Many students emerge from high school with talents that lead them toward careers in the visual or performing arts. Students must be willing to do research to find the schools with the best programs. The first choice that a student must make is the type of college environment they want—a large university or a smaller specialty college.
Any student committed to their craft in the performing or visual arts can achieve great success in specialized colleges, but know that if your career goals change, you might have to change schools. Certain colleges are built for only specialized programs, such as Savannah College of Art and Design.
Creative students can benefit from being surrounded by other students who share the same interests and perspectives. While many programs and majors are offered that relate to the visual arts, if a student changes their mind and wishes to seek something like a business, medical, or social sciences major, this is not available at the college. Transferring colleges would be your only option.
Large universities typically organize themselves into smaller colleges. You might find a college of music or visual arts within the larger university structure. If you change your mind about a major, you may not have to uproot yourself and attend a new school.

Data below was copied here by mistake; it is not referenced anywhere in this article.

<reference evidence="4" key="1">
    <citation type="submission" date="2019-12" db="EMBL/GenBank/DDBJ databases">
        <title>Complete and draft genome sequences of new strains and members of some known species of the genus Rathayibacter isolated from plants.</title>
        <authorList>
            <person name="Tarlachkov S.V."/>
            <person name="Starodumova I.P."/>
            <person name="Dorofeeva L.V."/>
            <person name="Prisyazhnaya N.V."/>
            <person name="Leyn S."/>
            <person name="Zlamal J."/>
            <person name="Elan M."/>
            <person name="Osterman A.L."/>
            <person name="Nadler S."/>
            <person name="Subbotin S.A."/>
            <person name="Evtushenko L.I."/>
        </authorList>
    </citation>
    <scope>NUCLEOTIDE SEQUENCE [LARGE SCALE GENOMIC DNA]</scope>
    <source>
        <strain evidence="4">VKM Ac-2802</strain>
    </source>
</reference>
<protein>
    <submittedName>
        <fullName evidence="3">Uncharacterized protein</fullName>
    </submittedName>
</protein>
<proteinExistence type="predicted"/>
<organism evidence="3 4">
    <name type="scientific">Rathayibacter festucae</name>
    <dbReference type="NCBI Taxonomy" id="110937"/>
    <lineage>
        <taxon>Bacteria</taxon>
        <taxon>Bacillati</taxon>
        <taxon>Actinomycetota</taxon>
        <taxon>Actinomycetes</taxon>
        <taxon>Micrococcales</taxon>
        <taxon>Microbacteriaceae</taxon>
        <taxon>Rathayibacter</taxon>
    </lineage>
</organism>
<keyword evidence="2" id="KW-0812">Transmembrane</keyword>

Keep in mind when you apply to the college, there may be additional requirements for admission into the program you desire. Just because you receive a letter of admission from the university, it may not mean you have been admitted to the program you intend to pursue.
Students are expected to demonstrate their abilities to the selection committees. You may need to audition (in-person or virtually), provide a detailed resume of your achievements and awards, or submit a portfolio of your work. You will need to demonstrate your talent, as the reviewers of your information will likely be professors within your specialized field and not the general admission officers. It is also critical that you meet both the university and program deadlines for your applications.
Commitment is the key, as the question will arise if you want to major in a program or just be a part of the academic and extracurricular offerings. Theater majors can still get involved in college musicals without having to be theater majors. A high percentage of the marching band members at any university or college are not music majors. If you love art or dance, colleges with these programs will certainly allow students to enroll in classes to grow their knowledge and skills.
The question is: Do you choose to major in your chosen field, or do you wish to be a part of a group while pursuing other academic programs? The best advice is to research your potential colleges carefully, understand how they are structured, talk with representatives of the programs, and be ready to demonstrate your skills!